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The Story of Old France by  H. A. Guerber
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CHARLEMAGNE'S WARS

I
N dying Pepin divided his kingdom between his two sons, who would probably have quarreled very sorely had not their mother kept peace between them three years, until 771, when only one of them wwas left. Although the dead prince had left children, the nobles thought it would be best to have one ruler only, so they elected Charles to be sole king.

He is only of the few really great men of the world, and as he ruled over a large part of western Europe, he is claimed by both the French and the Germans as their greatest king. Although a German by birth and language, Charles—who was later surnamed the Great (in Latin Magnus—is best known by his French name of Charlemagne (shär'le-mān), by which we may call him now, to avoid confusing him with his famous grandfather, Charles the Hammer.

During his reign,—which lasted forty-three years,—Charlemagne waged war on all sides, taking part in fifty-three campaigns, more than thirty of which were directed against the Saxons and other German tribes. These bar- [69] barians, although severely punished by Pepin for harming the missionaries, had kept on torturing and killing those who were trying to convert them, and had burned down their schools and churches. To punish them for these and other misdeeds Charlemagne often crossed the Rhine with an army, and even built a wooden bridge across this river so as to get over it more easily. So much blood was shed in these wars that it is often said that Saxon blood dyed the soil, which really had a peculiar reddish hue because of the minerals in it.

In the course of these wars, Charlemagne tore down the favorite Saxon idol (Irminsul), forced many warriors [70] to receive baptism, carried off many families to live in different parts of France, and worked so hard that he finally became master of all Germany, which rapidly became civilized.

In 773 the Pope asked Charlemagne to come into Italy to punish the Lombards, who were again making trouble. Charlemagne, therefore, collected a large army and, dividing it into two columns, sent one over the St. Bernard Mountain, while he himself led the other over Mont Cenis (mon sē-nee').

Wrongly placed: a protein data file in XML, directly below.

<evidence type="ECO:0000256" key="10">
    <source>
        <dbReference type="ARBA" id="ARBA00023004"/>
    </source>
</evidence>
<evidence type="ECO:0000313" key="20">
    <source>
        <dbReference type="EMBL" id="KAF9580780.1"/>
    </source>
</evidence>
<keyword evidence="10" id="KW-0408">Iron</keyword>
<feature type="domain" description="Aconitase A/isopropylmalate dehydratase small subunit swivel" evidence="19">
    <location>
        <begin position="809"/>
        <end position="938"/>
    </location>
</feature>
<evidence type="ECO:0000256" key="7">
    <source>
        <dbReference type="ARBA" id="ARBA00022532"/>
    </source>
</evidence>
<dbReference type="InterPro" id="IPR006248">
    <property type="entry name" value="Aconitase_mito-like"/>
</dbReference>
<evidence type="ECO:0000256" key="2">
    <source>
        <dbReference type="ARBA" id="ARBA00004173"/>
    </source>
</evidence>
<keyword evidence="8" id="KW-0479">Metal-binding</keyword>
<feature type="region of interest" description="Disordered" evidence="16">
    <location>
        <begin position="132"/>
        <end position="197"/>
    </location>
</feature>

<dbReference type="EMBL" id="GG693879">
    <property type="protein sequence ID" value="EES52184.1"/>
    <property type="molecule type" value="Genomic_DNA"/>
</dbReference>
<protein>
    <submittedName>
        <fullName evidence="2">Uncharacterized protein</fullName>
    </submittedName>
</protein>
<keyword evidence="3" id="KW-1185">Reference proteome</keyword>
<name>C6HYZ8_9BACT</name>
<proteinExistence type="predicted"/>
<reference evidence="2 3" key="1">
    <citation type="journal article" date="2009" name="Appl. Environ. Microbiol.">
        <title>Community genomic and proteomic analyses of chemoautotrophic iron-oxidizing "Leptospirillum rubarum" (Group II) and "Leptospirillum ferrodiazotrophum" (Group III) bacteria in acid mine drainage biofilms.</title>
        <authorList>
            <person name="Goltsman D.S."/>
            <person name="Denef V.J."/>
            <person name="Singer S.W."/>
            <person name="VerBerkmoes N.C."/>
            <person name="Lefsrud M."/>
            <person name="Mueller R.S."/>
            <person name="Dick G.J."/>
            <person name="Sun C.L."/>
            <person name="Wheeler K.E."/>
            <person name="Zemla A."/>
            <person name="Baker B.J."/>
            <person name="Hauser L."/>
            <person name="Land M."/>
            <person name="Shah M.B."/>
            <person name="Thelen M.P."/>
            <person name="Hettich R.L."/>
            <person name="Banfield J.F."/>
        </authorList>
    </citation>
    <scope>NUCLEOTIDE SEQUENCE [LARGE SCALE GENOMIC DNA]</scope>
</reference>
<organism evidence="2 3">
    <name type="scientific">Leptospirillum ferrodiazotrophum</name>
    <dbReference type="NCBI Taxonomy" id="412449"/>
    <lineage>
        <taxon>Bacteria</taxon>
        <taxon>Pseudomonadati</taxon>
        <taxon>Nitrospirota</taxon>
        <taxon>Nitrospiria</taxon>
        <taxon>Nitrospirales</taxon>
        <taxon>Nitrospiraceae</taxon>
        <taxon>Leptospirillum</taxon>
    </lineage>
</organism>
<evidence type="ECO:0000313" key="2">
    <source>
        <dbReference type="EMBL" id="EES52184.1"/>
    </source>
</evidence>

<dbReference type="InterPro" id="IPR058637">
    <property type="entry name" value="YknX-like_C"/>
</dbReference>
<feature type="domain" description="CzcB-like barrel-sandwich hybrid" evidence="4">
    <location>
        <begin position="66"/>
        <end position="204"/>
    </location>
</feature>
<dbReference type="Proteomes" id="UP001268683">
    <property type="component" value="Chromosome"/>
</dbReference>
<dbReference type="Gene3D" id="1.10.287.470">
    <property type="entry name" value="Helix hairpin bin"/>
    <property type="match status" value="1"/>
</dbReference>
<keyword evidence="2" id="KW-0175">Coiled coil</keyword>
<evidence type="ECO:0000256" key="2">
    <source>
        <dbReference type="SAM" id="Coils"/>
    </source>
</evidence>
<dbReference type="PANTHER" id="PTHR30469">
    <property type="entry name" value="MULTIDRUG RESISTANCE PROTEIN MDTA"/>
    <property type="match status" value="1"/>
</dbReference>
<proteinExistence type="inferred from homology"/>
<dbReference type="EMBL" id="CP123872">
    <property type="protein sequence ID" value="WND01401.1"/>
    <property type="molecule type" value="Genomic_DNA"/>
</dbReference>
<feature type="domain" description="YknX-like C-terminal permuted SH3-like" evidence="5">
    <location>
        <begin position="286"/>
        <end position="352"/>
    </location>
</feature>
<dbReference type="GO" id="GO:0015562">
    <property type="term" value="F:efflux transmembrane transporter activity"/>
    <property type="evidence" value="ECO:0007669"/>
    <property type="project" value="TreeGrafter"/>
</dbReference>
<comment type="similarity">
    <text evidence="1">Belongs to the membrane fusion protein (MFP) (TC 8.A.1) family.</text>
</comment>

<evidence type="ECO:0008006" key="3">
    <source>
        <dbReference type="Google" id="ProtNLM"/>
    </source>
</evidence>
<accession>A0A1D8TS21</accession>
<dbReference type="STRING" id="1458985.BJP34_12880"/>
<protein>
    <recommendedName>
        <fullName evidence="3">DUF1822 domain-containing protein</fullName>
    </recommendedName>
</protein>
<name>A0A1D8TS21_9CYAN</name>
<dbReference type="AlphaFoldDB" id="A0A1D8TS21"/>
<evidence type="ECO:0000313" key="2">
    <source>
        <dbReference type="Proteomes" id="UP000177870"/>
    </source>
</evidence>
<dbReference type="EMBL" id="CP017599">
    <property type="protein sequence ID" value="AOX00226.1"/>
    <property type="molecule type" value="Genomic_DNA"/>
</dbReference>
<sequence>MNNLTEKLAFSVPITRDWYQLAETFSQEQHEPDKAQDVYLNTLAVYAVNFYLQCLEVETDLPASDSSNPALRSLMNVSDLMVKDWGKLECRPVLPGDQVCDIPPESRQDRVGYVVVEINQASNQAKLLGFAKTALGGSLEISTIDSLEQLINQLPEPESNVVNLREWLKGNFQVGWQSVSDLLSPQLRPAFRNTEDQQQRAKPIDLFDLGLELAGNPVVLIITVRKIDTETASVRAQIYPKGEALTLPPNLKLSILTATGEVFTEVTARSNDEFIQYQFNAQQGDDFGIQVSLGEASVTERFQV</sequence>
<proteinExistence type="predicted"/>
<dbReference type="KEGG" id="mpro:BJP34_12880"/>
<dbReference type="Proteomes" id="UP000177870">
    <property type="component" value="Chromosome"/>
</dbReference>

In this way he attacked the Lombards from two sides at once, and soon became master of all except tow of their cities, which made an obstinate resistance, but had to yield at last. Having conquered the Lombards,—who had ruled northern Italy for about two hundred years,—Charlemagne put on the iron crown their king had worn, and declared that he would henceforth rule Lombardy as well as France.

As Charlemagne was such a mighty warrior, and knew how to march great armies from one end of the country to the other with unusual speed, he was called to Spain, in 778, to fight the Saracens, his grandfather's old enemies. Several later campaigns were directed there also, and when they ended, Charlemagne was master of northern Spain, from the Pyrenees to the Ebro.

During one of these campaigns, Charlemagne lost his nephew Roland, and as this young man is the hero of many songs and tales, you will like, in the rest of this chapter, to hear what is said about him, although very little of it is really true. The stories say that Roland was leading the rear guard of the army on the homeward march, [71] and that he had solemnly promised his uncle to call for help by blowing his horn, should the enemy dare to attack him. As the soldiers were winding their way along one of the narrow passes of the mountains, where the rocks rose straight up for hundreds of feet, some Saracens, hidden on the heights, rolled down great masses of earth and rocks and huge tree trunks to crush the men below.

In vain Roland bared his sword and tried to scale the heights; he could not reach the foe! The dead lay thick around him when he suddenly remembered his promise and loudly blew his horn. Then, resuming his efforts, he fought the hosts which now poured down on all sides, until all his companions were slain. Feeling that his end, too, was near, Roland blew a second blast on his horn ("Oliphant")—a blast so loud and so long that he actually burst the veins in his temples! Then, wishing to save his good horse from falling into the hands of the enemy, who might illtreat him, Roland bade the faithful beast good-by and killed him with his own hand.

To prevent the foe from seizing his sword ("Durendal"), which he knew would soon drop from his lifeless hand, Roland tried to break it by striking with all his might at the rocks near by. But the strong blade cut right through the stone, and Roland had to break it, at last, by bending it sharply over his knee. Then, falling back exhausted, the hero had barely time to whisper a prayer before he passed away, calling to the Archangel St. Michael to receive his parting spirit and bear it safely to heaven.

Meantime, his uncle, twenty miles away, fancied he heard the sound of Roland's horn; but a traitor, who knew what was happening, declared that it was merely the [73] call of a hunter. Still, when Roland blew that last loud blast, Charlemagne came hurrying back, only to find his nephew and all his men dead, and many of them buried beneath masses of fallen stones! Charlemagne wept bitterly over the death of his beloved Roland, and duly avenged him by punishing the Saracens.

Roland was long considered the best and bravest knight of his time, and for more than two hundred years French soldiers loved to hear and sing "The Song of Roland." In the mountains, people still show a great cleft in the rocks, which they say was made by Roland's sword, and there is a queer echo which is supposed to be the lingering sound of the last blast of this hero's wonderful horn.


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